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Tuesday, 15 May 2018

CASELESS Ammunition Five Examples & Images:

This caseless cartridge information was found on the 'Internet' by simply looking. - While I have been called some things by some people .. "ballistician" is not one of them - I'm just a joker (ex-forklift driver) who's interested in stuff.

Back in 1848 Walter Hunt invented a caseless bullet system and guns to use it - that became the VOLCANIC Rocket-Ball marketed by the original Smith & Wesson partnership (& Winchester Repeating Arms):
This worked reasonably well when you consider the technology of that era .. but was very low powered by our modern standards - their .31" and .41" caliber slugs only making mild 260 foot per second velocities. That's sling-shot velocity .. so it would have definitely hurt but not necessarily have been fatal.
There's a lot of detailed history on this Volcanic - Rocket Ball and the guns that used it here - LINK:

The next caseless rifle & ammunition that I've found is the DAISY V/L .22" caliber which is said by some "experts" to be the first production rifle for caseless ammunition - made from 1968 to 1969 until discontinued under a ruling by the US BATF & E.
Daisy-Heddon Caseless .22" Rounds.

Next in rough chronological order comes the Heckler & Koch G11 .. 1960s/1970s to 1989 - if you want full historic context just Google it:
H&K developed a high-temperature HMX or 'Octogen' propellant to remedy 'cook-off' issues.

In 1991 Austrian manufacturer Voere GMBH introduced their beautifully made Voere VEC-91 caseless rifle & ammunition.
I read that Voere made three calibers .. 5.6 mm, 5.7 mm, & 6 mm.
The VEC-91 rifle bolt contained no firing pin or striker, just a ceramic cap that would electronically detonate the primer via the battery charge. The cartridge was designed by Hubert Usel and is known as the Usel Caseless Cartridge (UCC). The round was encased in a block of solid nitrocellulose and because it was not an automatic rifle it did not have the problems with cooking-off that plagued earlier military attempts such as the Heckler & Koch G11,

- Little Old ex-warehouse-man me is thinking that one way to go might be other than the recent external propellant designs .. maybe I'd think about an updated version of the internal charged 'Rocket-Ball' bullet .. a combined bullet-casing something like below maybe:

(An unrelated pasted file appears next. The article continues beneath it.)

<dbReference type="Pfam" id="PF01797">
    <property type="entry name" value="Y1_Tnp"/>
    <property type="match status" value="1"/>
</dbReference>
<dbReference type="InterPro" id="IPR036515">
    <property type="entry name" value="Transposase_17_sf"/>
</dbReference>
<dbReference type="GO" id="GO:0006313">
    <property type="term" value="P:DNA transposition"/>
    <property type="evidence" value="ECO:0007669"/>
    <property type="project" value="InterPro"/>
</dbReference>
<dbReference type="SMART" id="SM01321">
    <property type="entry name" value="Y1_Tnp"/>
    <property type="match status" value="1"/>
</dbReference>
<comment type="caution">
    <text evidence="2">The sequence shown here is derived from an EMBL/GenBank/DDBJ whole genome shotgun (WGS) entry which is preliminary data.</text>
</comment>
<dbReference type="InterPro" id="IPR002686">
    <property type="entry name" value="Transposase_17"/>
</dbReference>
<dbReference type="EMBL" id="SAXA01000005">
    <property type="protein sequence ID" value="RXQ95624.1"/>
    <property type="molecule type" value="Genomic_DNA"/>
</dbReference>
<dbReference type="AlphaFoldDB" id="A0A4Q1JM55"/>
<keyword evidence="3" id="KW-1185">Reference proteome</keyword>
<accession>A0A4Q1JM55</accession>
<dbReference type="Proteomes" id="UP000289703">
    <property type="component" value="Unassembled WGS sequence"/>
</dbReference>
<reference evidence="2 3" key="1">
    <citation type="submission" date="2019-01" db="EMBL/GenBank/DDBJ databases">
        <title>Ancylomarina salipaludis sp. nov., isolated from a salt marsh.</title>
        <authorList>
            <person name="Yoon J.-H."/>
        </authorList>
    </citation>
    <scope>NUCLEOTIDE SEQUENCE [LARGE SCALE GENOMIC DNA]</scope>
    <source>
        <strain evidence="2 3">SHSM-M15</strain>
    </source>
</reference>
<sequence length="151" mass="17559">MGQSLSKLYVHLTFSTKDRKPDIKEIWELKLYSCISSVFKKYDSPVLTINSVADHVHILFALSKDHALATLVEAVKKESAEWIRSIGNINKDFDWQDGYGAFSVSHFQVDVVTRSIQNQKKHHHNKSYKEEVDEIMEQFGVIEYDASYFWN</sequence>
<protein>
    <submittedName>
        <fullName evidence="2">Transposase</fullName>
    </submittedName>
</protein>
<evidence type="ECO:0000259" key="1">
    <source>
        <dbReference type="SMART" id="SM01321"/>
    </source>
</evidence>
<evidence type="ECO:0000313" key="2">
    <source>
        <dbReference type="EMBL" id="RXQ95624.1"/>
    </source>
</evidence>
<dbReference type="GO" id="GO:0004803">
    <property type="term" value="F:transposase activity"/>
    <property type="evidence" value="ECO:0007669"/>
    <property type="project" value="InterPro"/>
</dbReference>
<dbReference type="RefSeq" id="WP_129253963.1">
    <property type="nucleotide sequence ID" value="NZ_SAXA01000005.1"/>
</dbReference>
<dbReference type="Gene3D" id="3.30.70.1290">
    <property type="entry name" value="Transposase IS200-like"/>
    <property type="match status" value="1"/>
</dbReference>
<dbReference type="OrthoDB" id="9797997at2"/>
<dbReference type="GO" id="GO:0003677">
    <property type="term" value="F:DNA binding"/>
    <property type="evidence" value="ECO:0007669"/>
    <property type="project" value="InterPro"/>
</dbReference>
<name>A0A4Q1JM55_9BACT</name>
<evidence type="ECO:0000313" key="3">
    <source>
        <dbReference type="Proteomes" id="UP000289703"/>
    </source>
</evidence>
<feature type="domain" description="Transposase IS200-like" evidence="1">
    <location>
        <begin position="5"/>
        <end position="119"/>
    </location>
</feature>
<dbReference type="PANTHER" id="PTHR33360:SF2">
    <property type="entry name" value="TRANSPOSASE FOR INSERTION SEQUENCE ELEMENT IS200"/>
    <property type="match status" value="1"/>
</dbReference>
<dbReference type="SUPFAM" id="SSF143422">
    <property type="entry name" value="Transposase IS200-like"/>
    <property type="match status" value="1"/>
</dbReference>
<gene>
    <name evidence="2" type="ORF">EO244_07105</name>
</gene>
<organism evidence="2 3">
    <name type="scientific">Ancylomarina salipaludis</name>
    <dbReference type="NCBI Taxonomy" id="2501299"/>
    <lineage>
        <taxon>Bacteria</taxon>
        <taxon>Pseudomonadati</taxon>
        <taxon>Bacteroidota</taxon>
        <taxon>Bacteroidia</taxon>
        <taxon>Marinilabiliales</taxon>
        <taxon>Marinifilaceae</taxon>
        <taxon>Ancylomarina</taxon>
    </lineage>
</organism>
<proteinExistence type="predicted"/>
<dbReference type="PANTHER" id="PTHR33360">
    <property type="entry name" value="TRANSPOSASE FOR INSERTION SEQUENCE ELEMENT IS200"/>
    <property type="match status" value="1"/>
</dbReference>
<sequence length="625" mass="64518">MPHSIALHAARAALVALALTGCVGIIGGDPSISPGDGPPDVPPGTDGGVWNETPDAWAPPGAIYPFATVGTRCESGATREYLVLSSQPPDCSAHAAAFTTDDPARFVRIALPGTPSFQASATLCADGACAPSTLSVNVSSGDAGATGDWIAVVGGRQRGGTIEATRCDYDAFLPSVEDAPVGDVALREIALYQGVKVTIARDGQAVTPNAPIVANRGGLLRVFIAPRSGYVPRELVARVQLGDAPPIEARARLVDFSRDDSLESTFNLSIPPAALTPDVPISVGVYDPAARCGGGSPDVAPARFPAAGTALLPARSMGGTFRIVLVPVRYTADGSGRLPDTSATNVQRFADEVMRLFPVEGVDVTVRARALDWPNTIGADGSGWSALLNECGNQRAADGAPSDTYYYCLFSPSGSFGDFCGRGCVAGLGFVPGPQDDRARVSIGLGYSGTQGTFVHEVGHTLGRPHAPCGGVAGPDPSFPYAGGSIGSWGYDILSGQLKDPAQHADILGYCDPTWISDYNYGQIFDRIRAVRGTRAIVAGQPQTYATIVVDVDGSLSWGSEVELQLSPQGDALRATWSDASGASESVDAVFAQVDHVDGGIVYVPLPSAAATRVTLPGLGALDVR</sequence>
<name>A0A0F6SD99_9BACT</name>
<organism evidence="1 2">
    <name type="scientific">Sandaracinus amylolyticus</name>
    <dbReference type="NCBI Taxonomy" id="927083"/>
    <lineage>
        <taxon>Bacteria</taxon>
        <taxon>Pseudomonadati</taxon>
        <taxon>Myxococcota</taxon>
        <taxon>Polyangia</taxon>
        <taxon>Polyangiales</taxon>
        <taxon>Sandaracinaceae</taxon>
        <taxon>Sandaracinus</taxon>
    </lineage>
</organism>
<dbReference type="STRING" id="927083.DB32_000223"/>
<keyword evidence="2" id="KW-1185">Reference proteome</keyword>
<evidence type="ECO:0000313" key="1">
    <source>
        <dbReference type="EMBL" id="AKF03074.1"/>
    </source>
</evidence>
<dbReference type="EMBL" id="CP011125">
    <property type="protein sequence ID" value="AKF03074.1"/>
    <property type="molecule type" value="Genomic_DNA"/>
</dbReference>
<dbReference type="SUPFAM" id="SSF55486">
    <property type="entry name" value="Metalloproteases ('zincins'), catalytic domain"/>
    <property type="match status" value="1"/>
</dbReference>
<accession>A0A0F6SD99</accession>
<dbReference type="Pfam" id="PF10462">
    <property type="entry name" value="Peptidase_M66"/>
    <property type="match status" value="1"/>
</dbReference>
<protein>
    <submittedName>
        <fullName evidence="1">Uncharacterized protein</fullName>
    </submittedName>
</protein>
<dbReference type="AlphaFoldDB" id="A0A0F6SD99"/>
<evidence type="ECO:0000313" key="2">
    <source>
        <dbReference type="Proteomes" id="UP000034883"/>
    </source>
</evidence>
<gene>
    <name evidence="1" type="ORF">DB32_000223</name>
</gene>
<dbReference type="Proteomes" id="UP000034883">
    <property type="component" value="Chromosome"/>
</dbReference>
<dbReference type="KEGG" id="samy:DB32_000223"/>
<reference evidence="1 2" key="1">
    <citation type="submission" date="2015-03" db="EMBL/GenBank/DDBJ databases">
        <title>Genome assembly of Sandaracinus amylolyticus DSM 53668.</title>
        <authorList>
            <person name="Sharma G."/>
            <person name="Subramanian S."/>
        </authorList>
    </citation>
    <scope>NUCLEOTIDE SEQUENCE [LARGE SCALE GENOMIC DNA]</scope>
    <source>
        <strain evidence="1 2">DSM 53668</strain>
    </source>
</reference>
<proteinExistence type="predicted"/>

Please excuse my imperfect imaging - but I'm trying to preserve my amateur status eh.

.. Without the shoulder formed by the external propellant material - how would an internal charged bullet head-space for ignition? .. maybe it might be held in position by a spring loaded extractor bearing on the rearmost ribbing groove.

NOW that I've worked all that out - I've discovered the Benelli CB-M2 Caseless design developed with Fiocchi that looks suspiciously like my sketch above .. but the cartridge is of two piece construction from the 1980s and is a variety of RIMFIRE that fired from a fairly simple blow-back sub-machine gun. 
Fiocchi/Benelli Semi-Caseless AUPO ammunition is a 9 mm "Rimfire" Round fired by a SIDE-MOUNTED Firing Pin.

The Middle Round Is A Recovered Fired Example
You Can See The Gentle Forming Of The Rims.

"Semi-Caseless" because the rim-fire powder container detaches from the 9 mm bullet .. but it follows up the barrel like a sabot does. This cartridge worked and might be great in a handgun too - provided it produced other functional advantages.


Here's a link to an article about some other "exotic" varieties of self contained ammunition systems:

- So maybe that's four different ignition systems? - Mechanical strike on a primer, - mechanical strike on a rim-fire, - electronic ignition, - & a jet of super-heated gas .. any more possibilities?

Marty K.